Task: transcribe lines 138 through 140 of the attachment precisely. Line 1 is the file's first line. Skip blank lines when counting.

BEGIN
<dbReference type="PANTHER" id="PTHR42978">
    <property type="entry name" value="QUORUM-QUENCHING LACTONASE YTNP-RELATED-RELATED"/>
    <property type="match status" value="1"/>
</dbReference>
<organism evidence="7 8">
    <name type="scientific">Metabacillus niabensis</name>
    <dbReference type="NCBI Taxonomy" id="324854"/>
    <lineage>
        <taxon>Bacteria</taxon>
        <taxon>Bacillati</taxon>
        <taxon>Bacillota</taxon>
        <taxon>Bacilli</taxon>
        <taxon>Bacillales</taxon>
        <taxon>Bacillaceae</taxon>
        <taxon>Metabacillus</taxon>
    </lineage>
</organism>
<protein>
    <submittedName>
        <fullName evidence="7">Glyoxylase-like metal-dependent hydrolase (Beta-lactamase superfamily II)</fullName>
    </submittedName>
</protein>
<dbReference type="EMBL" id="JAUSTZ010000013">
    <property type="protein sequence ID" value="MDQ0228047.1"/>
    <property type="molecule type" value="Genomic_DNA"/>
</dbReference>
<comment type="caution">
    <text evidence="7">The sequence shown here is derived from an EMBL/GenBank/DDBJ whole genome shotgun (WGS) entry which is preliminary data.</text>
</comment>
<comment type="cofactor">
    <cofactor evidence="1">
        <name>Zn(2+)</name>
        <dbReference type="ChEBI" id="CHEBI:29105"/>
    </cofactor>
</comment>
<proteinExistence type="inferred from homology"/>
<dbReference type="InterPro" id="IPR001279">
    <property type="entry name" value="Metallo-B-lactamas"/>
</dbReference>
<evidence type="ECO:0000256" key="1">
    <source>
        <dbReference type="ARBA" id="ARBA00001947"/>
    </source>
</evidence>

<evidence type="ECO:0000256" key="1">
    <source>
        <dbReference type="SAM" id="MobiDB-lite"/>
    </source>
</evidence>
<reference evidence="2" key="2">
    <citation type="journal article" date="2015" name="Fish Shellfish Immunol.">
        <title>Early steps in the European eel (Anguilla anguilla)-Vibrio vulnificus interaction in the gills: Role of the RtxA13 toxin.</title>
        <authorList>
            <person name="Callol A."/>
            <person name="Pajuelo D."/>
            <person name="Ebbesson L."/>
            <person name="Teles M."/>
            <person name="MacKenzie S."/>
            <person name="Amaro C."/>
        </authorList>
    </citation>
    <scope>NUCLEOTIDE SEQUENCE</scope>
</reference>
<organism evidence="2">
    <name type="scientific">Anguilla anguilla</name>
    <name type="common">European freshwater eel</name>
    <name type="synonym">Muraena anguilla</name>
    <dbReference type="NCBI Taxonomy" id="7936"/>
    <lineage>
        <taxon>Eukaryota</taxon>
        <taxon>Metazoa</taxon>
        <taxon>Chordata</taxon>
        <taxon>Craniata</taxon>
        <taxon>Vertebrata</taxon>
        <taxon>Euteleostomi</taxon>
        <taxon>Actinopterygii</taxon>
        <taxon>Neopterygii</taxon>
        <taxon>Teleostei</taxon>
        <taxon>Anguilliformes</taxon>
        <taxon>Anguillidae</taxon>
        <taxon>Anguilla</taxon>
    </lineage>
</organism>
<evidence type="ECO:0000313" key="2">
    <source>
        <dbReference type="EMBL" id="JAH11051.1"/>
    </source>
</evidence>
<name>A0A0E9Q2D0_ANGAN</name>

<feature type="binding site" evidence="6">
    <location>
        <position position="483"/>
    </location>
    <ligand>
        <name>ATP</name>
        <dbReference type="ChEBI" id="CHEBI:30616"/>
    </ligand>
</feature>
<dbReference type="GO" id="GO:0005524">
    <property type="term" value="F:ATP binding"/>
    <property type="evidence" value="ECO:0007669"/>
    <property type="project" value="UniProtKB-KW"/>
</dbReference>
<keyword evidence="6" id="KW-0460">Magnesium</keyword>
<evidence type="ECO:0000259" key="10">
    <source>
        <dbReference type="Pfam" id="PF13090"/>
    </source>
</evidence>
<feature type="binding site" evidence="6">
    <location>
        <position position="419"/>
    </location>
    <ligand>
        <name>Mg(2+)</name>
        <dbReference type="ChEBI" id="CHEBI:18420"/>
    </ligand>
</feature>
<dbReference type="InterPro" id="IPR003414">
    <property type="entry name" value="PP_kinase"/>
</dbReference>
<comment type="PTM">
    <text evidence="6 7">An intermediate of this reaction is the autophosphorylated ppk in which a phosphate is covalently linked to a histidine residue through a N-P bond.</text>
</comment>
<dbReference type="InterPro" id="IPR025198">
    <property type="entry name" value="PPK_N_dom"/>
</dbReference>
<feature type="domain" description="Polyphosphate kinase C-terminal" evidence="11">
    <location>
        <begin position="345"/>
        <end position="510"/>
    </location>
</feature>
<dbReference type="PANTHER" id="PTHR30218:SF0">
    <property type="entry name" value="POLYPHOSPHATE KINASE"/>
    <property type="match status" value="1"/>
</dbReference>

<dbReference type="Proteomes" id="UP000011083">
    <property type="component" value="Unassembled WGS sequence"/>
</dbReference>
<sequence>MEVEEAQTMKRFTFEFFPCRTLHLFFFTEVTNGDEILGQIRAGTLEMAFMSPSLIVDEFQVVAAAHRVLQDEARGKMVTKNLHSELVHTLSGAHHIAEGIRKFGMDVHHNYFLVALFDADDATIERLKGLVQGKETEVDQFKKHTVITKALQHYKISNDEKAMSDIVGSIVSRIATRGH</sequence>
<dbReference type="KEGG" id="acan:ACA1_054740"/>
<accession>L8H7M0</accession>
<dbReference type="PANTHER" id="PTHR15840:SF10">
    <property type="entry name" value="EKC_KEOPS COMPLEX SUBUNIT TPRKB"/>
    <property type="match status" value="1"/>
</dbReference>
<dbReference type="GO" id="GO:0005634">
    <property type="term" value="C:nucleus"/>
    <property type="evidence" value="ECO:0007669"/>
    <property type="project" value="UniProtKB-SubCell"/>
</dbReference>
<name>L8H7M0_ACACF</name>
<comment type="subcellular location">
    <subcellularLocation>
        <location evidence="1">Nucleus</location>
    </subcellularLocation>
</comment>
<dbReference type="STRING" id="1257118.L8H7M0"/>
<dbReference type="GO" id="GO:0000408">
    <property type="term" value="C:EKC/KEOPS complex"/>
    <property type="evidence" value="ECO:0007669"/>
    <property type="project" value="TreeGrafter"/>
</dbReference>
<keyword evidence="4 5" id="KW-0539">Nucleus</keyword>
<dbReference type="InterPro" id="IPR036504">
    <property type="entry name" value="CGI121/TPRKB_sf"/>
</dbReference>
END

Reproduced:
<dbReference type="Proteomes" id="UP000011083">
    <property type="component" value="Unassembled WGS sequence"/>
</dbReference>